Well, here is something to make you think, or maybe to reinforce what you already think! I always, and I mean always, stick my reds in the fridge once I open them or decant them, even if they have just come from my wine fridge, since I truly think the ideal temp for many reds is in the mid 60’s, rather than the low-mid 70’s (room temp): it seems to give life to the fruit component and tame the alcohol, which dominates the aromatics if the wine is served too warm, all too common here in the Florida heat.
So this weekend, I had my eyes set on a Chianti Classico, and cooked dinner around it. Sadly, once the wine was poured and the dinner was plated, I realized the bottle was corked! I really hate that, since I look closely at each bottle I buy to assess the fill, capsule and cork to minimize my chances of this happening! Sometimes it happens, no matter. My back up bottle was a Cru Beaujolais at 5 years old, which, to be honest, I didn’t have high hopes for. My ‘PLAN C’ was to throw a bottle of the 2007 Frog’s Leap Cabernet in the freezer to give it a quick chill in case the Beaujolais let me down….which it did not!
Which brings me to the point! The Cru Beaujolais was fine, almost Burgundian. Life was manageable again, until the following morning, when my wife asked me if I had the Frog’s Leap Cab in the freezer for a particular reason…of course the cork had pushed entirely out of the bottle, and the wine had run down the baggies of stock meat and into the bottom of the freezer.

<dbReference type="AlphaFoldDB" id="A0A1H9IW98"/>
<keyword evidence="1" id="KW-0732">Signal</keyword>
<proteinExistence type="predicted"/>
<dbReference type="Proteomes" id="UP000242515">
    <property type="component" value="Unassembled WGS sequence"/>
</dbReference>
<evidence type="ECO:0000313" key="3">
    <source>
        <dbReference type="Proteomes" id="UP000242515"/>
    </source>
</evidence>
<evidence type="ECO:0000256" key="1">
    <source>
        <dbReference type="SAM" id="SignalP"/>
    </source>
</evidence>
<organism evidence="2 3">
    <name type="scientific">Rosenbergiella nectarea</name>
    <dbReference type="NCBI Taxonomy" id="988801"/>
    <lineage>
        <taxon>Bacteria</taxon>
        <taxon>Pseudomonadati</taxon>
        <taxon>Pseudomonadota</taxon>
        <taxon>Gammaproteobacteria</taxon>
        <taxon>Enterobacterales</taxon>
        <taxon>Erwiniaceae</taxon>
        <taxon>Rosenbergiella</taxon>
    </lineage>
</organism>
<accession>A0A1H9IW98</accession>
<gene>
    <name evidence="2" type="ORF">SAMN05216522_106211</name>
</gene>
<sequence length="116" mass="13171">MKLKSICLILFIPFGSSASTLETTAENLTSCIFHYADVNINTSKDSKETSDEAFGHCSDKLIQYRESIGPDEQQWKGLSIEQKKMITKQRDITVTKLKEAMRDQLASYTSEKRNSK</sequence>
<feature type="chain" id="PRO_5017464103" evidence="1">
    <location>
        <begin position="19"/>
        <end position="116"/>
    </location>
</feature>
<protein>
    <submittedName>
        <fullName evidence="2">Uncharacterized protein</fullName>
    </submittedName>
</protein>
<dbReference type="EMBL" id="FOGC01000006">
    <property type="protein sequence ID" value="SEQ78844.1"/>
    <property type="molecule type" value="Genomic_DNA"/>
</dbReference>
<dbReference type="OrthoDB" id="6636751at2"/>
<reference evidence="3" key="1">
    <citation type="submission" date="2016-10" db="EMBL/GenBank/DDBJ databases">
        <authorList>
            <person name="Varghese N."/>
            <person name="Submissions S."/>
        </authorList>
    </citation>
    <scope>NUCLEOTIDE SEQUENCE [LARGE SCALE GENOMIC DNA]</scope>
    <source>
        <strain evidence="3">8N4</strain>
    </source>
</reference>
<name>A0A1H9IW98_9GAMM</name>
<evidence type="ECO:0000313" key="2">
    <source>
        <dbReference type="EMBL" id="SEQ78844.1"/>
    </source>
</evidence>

I pulled it out, put it in the sink until the wine returned to, well, wine….shook it up and stuck it in the fridge for about 15 minutes. Of course I tasted it then, knowing in my mind that there was NO chance of resurrecting the bottle….yet it was fine!
Yet it was fine? Yep, fine! Tasted about like I would have expected if I hadn’t ruined it in the first place! Wish I were a scientist, rather than waste my time researching copper coins to drop in my wine to make them taste 4 times older and 3 times more expensive, I would like to learn how this did not ruin my bottle? Anyone?
–Shayne Hebert, Wine Supervisor, Central Florida